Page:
It is time for the federal government to stop wasting taxpayer dollars on subsidies for wind power. In its Annual Energy Outlook 2017, the Energy Information Administration (EIA) compares the levelized costs for units coming online in 2022 and found that the levelized cost of wind turbines is competitive with the levelized cost of new natural gas combined cycle units even without wind power’s most significant subsidy—the Production Tax Credit (PTC).[i] And, with the production tax credit, wind turbines are 18 percent less than a new natural gas combined cycle unit, according to EIA. With levelized costs competitive with its closest competitor, natural gas, there is no reason to continue to subsidize wind power.

Further, wind turbines pose others problems. Due to the uncertainty and intermittency of wind resources, reliable electricity sources must be available so grid operators can quickly power the grid up or down. This creates additional costs to the system and results in greater emissions than if more reliable electricity sources were to run at their normal rate. And, the best wind resources are usually located in remote locations, causing the need for extra transmission infrastructure and power loss inefficiencies. Further, a British study has found that the life of wind units is on the order of 12 to 15 years, rather than the assumed life of 20 to 25 years.[ii]

To get the equivalent amount of wind energy compared to traditional energy sources would require massive amounts of land. For example, for the equivalent amount of energy, wind would require about 700 times more land than a hydraulic fracturing site.[iii] For these additional reasons, the U.S. government should not continue to use the U.S. Treasury to subsidize wind.

Production Tax Credit

The production tax credit (PTC) for wind has expired and been extended 10 times. It is now set to expire at the end of 2019. This year, the subsidy is 20 percent less than its level last year of 2.3 cents per kilowatt-hour. In 2018, it will be 40 percent less, and in 2019, 60 percent less.[iv] Wind turbines get the PTC for the first ten years of their operation. It is so lucrative that wind operators can, and sometimes do, accept a negative price during periods of low demand in order to wipe out the competition. According to a Congressional Research Service study, the PTC is the largest 2016 to 2020 energy-related tax expenditure cost to the Treasury at $25.7 billion.[v]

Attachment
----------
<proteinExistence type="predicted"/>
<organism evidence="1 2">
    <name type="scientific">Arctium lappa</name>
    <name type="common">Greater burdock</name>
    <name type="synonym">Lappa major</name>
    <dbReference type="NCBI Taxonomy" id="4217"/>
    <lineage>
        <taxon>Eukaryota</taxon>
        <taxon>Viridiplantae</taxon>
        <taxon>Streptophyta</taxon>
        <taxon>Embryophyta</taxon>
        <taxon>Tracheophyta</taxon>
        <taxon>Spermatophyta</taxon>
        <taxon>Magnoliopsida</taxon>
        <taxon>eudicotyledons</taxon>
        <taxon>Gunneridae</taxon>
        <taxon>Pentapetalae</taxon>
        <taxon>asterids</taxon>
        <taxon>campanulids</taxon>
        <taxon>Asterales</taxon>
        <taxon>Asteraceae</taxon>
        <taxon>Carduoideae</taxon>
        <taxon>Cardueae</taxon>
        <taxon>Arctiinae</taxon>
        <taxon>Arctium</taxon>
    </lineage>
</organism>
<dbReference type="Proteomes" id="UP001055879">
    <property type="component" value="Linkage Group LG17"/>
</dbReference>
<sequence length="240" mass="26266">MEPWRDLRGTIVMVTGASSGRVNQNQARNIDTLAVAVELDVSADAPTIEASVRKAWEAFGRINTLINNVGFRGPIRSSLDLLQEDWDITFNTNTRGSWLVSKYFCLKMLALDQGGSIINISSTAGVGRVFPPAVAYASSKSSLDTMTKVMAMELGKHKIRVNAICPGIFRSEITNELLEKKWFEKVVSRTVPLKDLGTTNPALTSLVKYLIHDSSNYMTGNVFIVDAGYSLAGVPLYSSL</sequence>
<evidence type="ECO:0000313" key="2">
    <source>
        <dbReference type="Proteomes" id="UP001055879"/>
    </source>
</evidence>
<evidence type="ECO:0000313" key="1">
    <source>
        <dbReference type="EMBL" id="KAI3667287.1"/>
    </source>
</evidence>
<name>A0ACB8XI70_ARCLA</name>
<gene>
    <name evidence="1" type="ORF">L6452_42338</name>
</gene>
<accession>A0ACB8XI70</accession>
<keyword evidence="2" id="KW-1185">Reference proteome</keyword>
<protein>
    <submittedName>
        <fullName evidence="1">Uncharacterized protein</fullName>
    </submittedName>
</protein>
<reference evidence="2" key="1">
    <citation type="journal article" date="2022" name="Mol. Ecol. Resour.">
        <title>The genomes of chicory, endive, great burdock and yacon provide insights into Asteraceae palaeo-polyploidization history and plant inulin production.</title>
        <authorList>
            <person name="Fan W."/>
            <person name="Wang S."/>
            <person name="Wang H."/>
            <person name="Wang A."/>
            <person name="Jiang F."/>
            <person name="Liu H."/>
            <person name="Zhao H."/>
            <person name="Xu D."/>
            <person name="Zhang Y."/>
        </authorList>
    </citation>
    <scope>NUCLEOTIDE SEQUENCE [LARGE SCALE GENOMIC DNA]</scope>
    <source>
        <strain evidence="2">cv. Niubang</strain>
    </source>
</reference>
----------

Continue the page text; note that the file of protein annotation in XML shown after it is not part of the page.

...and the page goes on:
EIA’s Levelized Costs of Electricity

In EIA’s reference case for its Annual Energy Outlook 2017, which includes the Clean Power Plan, the agency projects that the levelized cost of new wind turbines in 2022 will be $55.8 per megawatt-hour (in 2016 dollars) without the PTC, which compares favorably with new natural gas combined cycle units, which have levelized costs at $58.6 megawatt-hour for conventional units and $53.8 per megawatt-hour for advanced units. However, with the PTC, EIA projects the levelized cost of new onshore wind units at $44.3 per megawatt-hour. Clearly, from EIA projections, the PTC is no longer needed. See graph below.

Source: EIA, AEO 2017,

According to an Institute for Energy (IER) research study entitled the Levelized Cost of Electricity from Existing Generation Resources, the levelized cost of wind, even including the PTC, in AEO 2017 is higher than the levelized cost of existing dispatchable generating technologies.[vi] In that same IER study, in an attempt to deal with intermittent issues with wind power, the authors found that based on the Annual Energy Outlook 2015 cost assumptions for generating technologies and 2015 values for capacity factor and fuel cost, the levelized cost of natural gas combined cycle unit, the least cost dispatchable technology, backing-up wind power would be $27 per megawatt hour (in 2016 dollars).

Do Americans Want Wind Farms?